Higher tier versions of buildings

The reason I believe was mentioned for not having higher tier produce lower tier materials is to prevent lower players from being priced out of tier 1 markets. I believe there’s a way around this if we view things from a profit per area per day perspective.

In theory, in a perfect economy, the price of everything would balance at the point where every building produces the same profit per area per day. Since humans are involved and markets can shift rapidly, there’s a risk factor to everything and the more complex a production recipe is, the higher the market risk is and therefore the higher the profit per area per day needs to be before someone decides to jump in that production. This is why a FRM has low profitability while a SL prints money and will always have this relationship.

FLX recipes kind of do this, but it’s not large enough to be noticeable. It’s normal because it still uses the same building and the same workers, which means profit per area per day is going to be slightly higher than the non-FLX recipes due to risk of securing FLX, but not that much.

To really make a difference, I would move this recipe to a settler tier building, essentially SME2, which instead of employing 50 pioneers, would employ 50 settlers. By being a higher tier, the supply chain grows in risk and profit per area per day can grow a bit more without making the non-FLX recipe unprofitable for new players. It will require precise balancing, but it’s something that should be rather simple by attributing a target profit per area per day to materials and going from there.

The desired outcome is using SME1 6 FEO + 1 C + 1 O = 3 FE produces higher profit per FE and the SME2 4 FEO + 1 C + 1 O = 4 FE produces lower profit per FE, but higher profit per day. The recipe might need to be tuned based on the value of FLX and FE.

This means that new players will always have profitability in the SME1 recipe, while advanced players will be encouraged to move up to SME2 because they are running out of base space.

Also, I mentioned SME2, but there could also be a SME3 using even more advanced materials to produce FE at a much higher pace. 3 levels might be enough, but it could go all the way up to 5.

By applying this concept to all buildings, this also creates an incentive for ressource rich planets like Etherwind to tier up their workforces instead of being the place where pioneers go to be slaves forever.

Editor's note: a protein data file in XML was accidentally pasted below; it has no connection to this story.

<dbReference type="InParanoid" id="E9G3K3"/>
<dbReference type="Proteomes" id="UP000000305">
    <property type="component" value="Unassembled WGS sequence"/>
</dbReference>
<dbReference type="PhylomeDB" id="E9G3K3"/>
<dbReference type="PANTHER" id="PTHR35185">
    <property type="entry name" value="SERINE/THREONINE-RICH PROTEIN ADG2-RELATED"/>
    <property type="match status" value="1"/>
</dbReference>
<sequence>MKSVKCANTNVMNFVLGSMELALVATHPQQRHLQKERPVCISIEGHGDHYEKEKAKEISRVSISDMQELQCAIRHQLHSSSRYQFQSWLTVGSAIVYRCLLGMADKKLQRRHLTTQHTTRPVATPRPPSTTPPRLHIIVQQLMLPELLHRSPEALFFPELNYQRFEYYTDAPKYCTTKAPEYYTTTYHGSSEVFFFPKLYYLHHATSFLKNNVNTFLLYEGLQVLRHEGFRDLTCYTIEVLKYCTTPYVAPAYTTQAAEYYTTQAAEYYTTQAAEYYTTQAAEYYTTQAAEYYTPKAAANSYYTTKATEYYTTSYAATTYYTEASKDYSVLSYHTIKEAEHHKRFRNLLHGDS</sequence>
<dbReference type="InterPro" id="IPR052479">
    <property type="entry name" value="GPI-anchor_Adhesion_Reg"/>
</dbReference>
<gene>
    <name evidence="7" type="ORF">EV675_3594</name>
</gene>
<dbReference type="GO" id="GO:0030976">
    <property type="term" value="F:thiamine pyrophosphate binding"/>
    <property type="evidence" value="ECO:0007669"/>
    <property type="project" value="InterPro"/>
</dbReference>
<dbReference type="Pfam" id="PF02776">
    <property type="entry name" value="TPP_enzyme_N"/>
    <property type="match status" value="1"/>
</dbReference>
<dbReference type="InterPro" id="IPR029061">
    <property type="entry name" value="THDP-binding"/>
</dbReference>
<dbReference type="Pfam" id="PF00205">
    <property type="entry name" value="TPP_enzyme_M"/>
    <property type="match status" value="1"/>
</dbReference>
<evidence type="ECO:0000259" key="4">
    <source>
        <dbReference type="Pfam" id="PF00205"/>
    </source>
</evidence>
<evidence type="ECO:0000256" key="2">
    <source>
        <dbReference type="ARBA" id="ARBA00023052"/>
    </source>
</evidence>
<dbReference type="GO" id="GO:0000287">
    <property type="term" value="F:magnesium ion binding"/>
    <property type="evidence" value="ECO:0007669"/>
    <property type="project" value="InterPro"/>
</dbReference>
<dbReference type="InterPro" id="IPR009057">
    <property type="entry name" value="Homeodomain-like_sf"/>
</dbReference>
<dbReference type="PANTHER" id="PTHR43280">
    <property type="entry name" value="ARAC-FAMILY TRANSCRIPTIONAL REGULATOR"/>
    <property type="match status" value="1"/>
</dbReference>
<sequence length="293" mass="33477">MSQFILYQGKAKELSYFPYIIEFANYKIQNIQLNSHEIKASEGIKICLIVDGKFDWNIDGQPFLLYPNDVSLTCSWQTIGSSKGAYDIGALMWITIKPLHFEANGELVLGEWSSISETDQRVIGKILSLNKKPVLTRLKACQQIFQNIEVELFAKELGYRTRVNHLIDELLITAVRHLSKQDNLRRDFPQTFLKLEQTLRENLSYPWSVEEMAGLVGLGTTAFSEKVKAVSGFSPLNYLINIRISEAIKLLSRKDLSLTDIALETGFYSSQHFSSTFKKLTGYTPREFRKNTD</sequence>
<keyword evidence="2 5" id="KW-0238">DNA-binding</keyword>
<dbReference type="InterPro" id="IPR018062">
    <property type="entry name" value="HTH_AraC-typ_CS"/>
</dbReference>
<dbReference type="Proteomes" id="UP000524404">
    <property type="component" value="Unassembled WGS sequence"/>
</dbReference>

The positive side effect of doing it this way is it solves the chicken and egg problem when tiering up the economy. Also, it will allow materials to be used in more recipes, which will help create a market for them and have them show up at the CX, unlike some materials which are used in a single chain and make no sense to trade on the CX.

Also, it fixes the pyramid relationship between scientists and pioneers where you need an absurd amount of pioneers to support a single scientist. By teching up tier 1 production buildings to level 3, scientists can be supported by technicians because technicians become self-sufficient. This could also be pushed up to level 5 where the entire universe runs on scientists with brain wrecking interactions between production recipes compared to a quarter of the universe turning H2O into DW.

This can also be tied into other systems to increase player diversification, encourage horizontal scaling and trade.

For example, the SME2 building might be something that you must buy with NEO Charter faction points while EXT2 is bought with Castillo-Ito points. This means players will be unable to get all upgraded versions at once until well into the game. It will create trade between players because one player using EXT2 and one player using SME2 will produce higher profit per area than a player using EXT and SME2 or EXT2 and SME.

This could also be HQ upgrades for players who prefer to isolate in Hubur.

Another option would be to have efficiency bonuses to these upgraded versions, but not the base ones. Anyone could build SME2 right from the start, but to really specialize in it requires investing a lot of limited tech points into that particular building. Since you can’t upgrade SME1 this way, new players will be unaffected. This also encourages trade between players for the same reasons as above. Vertical players can spread their points all around the place and get some bonuses for their chain, but would not be as efficient as trading with other players.

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The building chain concept already exists for a lot of buildings, e.g.

PP1 → PP2 → PP3

Some FRM products already have HYF recipes, but I don’t know if anyone uses those. When I looked at them, the HYF ones didn’t seem worth it since they require extra ingredients. But if the devs wanted to test this idea they could just tweak those recipes to make them cost effective, and then see what happens.